All I am really reading these days are the newspapers, fascinated as I am by the continuing slide of the world economy. It's like watching history being made before my eyes. Which has nothing to do with TJAP (therefore, bad for TJAP) I suppose. Though I do find myself thinking about the collapse of Henry Austen's bank in 1816, as well as wondering about the world of 2089 from which Rachel and Liam travel back from. I like to think that 2089 humanity would have solved the pesky problems that beset us now, like climate change, financial panic, war and religious intolerance. Though, from only the most cursory glance at history, I can't imagine why that would be the case. Inventing a time machine, which would involve only a major rewrite of the laws of physics, actually seems likelier than that.
I don't really dwell on the world that Rachel and Liam live in because that isn't what TJAP is about. But one must suppose that only a world in which people have solved most of the big problems would there be the luxury to worry about little ones, like, what was in all those letters Cassandra burned?
Wednesday, September 10, 2008
In the end it does start to verge on self-parody: the relentless perfection of Clarissa begins to grate on one. It happens, in fact, at the point she dies, which is about 200 pages from the end. Once that inimitable voice is silenced, the myth-making takes over. But as long as she is alive, her perfection seems possible -- she is so clearly working on self-mastery, on trying to be the best version of herself within the dreadful situations she is faced with that it somehow seems heroic and fabled rather than melodramatic and absurd.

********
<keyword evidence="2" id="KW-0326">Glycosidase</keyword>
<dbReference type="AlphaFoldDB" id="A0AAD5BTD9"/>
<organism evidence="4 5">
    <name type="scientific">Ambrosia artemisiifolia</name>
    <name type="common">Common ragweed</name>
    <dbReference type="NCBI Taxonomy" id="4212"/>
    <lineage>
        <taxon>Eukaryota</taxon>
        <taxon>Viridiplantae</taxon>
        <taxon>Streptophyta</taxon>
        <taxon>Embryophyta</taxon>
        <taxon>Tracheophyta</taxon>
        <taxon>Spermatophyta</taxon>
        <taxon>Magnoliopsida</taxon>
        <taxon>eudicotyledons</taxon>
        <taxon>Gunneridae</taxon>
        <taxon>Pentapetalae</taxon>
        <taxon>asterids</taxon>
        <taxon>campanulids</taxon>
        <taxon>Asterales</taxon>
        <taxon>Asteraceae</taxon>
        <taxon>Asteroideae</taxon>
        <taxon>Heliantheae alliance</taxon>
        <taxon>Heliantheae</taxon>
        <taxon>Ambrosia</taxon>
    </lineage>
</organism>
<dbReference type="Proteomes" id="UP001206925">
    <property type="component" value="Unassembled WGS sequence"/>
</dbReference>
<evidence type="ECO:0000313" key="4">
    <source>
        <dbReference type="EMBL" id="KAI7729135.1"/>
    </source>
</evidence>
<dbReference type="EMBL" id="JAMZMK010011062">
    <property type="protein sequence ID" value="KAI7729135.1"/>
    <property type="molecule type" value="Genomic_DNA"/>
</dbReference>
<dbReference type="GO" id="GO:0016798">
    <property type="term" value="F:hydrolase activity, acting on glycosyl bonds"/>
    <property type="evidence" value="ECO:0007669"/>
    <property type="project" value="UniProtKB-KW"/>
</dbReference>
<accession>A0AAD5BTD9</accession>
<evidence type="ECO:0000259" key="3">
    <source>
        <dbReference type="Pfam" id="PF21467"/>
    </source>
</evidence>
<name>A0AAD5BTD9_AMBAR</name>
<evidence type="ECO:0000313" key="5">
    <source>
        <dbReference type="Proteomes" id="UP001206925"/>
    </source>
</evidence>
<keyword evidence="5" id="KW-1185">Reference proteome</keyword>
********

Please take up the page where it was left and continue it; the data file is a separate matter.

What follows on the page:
I seem to have wandered a long way from Jane Austen, though I can make the argument that reading a key work of the century to which Austen was born into is important to understanding what shaped her. (Even though "Sir Charles Grandison" was supposedly actually her favorite work by Richardson; it explores the idea of a perfectly virtuous male character and got terrible reviews from both Wikipedia and Samuel Johnson.)
I feel a bit bereft. I am not sure what to read next.
Monday, September 8, 2008
Can I finish the next 200 pages in two days, in time to avoid library fines? (I think yes, if I am willing to basically not do anything else.)
Who else in Brooklyn could possibly want to read "Clarissa"? It is a borough of 2.8 million people, but still. Come on. (I would like to think they have been reading TJAP blog, but that is even more unrealistic than that I can avoid library fines.)
Sunday, September 7, 2008
(this one I have actually read already, soon after it came out seven or eight years ago, before I became a Jane Austen fanatic and was merely a P.D. James fanatic. Apparently she talks about how "Emma" is like a detective story. I had forgotten that part.)
The British Housewife: or, the Cook, Housekeeper's and Gardener's Companion
By Martha Bradley. Prospect books, 1997.
309 pages. Paperback. $19.
Almost Another Sister: Fanny Knight, Jane Austen's Favourite Niece
By Margaret Wilson.
George Mann of Maidstone, 1998.
x + 175 pages. Illustrations. Paperback, $20.00.
Fanny, Fanny, Fanny. Author of that so-mean letter about Jane in your old age. What happened? I hope this book will explain.
Jane Austen’s “Outlandish Cousin”: The Life and Letters of Eliza de Feuillide
By Deirdre Le Faye.
The British Library, 2002. 192 pages.
10 B/W illustrations. Hardcover. $35.00.
Many biographer see Eliza de Feuillide, whose second husband was none other than Henry Austen, as the fictional inspiration for Mary Crawford.
Thursday, August 28, 2008
It's Captain Jack Aubrey's favorite dish. In one of her letters, Jane Austen describes having just eaten some. But what is it, actually? Obviously there are pigs involved. My initial guess would have been that alcohol was somehow involved in the cooking process, like the 1815 equivalent of drunken chicken, but my limited Internet research, which led me to this fascinating book, suggests this is not the case: